Kaki King
Kaki King

New album Junior marks a change in direction for Kaki King

Kaki King is a contrary creature. Her latest album  Junior is a testament to this characteristic, running the gamut from experimental pieces to accessible pop. Lyrics range from the heartbroken and forlorn to the downright nonsensical and King fans will no doubt be scratching their collective heads at the more stripped back production, yet there’s still the unmistakable Kaki sound and the songs, as always, linger in the mind of the listener.

Described as a virtuoso guitarist, King is reluctant to take on the mantle of instrumental genius despite the accolades from magazines such as Rolling Stone or musicians like Dave Grohl. In fact, to hear the singer tell it, she and her guitar share a rather fraught relationship.” I play it like I want to beat the shit out of it,” she muses.

”I think me and the guitar are almost like siblings. In a way, I’ve grown up with it. I’ve lived with it, I’ve dealt with it, it’s fucked me over, I’ve fucked it over. We’ve known each other so well, we’ve wanted to completely forget about each other, we’ve broken up and we’ve got back together –it’s like a relationship. The guitar is part of my identity now. It’s like a tattoo I have that I’m not sure how I feel about.”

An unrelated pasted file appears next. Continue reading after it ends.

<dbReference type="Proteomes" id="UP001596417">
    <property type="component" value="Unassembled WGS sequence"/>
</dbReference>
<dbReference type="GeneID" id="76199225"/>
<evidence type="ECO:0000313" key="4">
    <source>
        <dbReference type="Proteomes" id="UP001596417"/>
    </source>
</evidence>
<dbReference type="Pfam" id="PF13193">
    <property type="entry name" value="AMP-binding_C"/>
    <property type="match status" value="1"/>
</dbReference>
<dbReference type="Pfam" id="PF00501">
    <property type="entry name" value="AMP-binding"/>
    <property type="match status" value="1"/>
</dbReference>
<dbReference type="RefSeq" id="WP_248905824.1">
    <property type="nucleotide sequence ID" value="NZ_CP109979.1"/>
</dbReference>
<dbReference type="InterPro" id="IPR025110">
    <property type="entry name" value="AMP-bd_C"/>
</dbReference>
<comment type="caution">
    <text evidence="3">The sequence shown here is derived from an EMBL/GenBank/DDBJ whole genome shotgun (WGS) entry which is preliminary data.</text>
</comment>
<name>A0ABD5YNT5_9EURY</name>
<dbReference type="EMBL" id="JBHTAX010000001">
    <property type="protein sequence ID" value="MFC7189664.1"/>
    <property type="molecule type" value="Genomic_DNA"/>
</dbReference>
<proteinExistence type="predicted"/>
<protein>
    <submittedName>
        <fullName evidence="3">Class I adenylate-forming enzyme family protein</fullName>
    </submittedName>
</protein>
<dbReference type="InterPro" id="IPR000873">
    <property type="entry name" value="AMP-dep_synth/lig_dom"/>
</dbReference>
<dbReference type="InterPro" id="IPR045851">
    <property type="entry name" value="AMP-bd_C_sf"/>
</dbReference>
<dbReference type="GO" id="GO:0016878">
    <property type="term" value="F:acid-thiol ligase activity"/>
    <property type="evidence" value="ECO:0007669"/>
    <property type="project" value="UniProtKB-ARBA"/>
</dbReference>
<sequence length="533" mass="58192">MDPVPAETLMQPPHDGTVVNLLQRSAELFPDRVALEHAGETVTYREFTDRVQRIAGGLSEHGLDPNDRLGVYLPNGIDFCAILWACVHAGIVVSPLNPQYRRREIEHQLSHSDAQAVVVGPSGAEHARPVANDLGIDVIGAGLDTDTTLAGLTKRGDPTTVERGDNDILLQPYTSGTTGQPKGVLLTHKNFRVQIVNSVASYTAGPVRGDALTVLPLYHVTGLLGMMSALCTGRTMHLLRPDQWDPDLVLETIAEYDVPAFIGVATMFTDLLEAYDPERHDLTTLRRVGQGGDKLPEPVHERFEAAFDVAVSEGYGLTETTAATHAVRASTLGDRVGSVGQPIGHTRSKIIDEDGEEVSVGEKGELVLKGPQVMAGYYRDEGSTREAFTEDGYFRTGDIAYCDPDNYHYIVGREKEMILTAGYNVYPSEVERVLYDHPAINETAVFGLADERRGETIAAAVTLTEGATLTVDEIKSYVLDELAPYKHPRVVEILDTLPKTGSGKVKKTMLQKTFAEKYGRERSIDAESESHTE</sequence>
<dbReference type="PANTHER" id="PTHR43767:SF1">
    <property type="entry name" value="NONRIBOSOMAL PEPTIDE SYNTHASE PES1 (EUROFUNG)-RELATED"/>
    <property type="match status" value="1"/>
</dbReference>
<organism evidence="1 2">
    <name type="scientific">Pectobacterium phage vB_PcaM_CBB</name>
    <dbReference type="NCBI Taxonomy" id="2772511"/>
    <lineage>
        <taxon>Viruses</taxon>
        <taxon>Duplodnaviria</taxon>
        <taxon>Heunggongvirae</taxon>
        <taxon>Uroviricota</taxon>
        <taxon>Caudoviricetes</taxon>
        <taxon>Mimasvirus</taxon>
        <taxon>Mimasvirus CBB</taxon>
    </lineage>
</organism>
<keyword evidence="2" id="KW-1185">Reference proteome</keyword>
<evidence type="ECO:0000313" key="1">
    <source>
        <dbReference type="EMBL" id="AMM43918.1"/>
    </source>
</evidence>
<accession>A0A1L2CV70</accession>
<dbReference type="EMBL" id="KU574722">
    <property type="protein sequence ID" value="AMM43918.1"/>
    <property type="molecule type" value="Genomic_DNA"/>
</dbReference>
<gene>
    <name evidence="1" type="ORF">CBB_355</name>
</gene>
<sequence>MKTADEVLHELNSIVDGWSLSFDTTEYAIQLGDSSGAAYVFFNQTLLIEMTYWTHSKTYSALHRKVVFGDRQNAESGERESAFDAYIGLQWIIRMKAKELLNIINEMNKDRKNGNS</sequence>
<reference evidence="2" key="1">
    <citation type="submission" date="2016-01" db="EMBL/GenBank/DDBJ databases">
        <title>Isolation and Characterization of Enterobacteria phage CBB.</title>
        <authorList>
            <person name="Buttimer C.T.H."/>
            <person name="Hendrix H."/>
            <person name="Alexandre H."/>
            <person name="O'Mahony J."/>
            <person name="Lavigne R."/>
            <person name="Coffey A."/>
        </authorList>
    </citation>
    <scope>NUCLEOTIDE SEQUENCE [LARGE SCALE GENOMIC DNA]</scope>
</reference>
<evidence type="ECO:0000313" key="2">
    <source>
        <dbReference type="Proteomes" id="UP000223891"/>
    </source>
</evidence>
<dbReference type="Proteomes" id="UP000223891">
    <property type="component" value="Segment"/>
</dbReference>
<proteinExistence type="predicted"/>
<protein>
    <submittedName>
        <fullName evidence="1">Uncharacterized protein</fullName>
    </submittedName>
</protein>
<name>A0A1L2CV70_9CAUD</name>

So how did this relationship begin? Like most middle-class children Kaki remembers having an instrument forced upon her as a kid. ”My dad is a music lover – so we were made to play an instrument. When I was five years old they made me play the guitar and I hated it. These days I wouldn’t say I love it – we have more of mutual respect…”

…The guitar is part of my identity now. It’s like a tattoo I have that I’m not sure how I feel about…

Love it or not, King’s extraordinary talent has taken her all over the globe, playing music for fans in Australia, Japan, and Europe. It’s a job she feels lucky and grateful for… although admits she took up playing music for a living quite by chance… ”It’s definitely not about money – it’s just that I wouldn’t want to do anything else. What would I do at home? Sit on my arse and do shit? It’s a great life – but it doesn’t mean it’s perfectly peachy – but I’m always fascinated by it.”

Meanwhile, King’s music continues to appeal to a vast number of people- her fan base stretches from 80-year-old music aficionados to angst-ridden teens to many music industry heavyweights. ”I’m a musicians musician,” she shrugs.

So why doe her music appeal to such a cross-section of punters?

”I don’t know – sometimes I’ve wondered about that. I think it’s because … the instrumental stuff people feel they can tell their own story to and the lyrical stuff has universal themes. Love and loss and confusion. I think that people can interpret things for themselves and their own lives the way they want to.”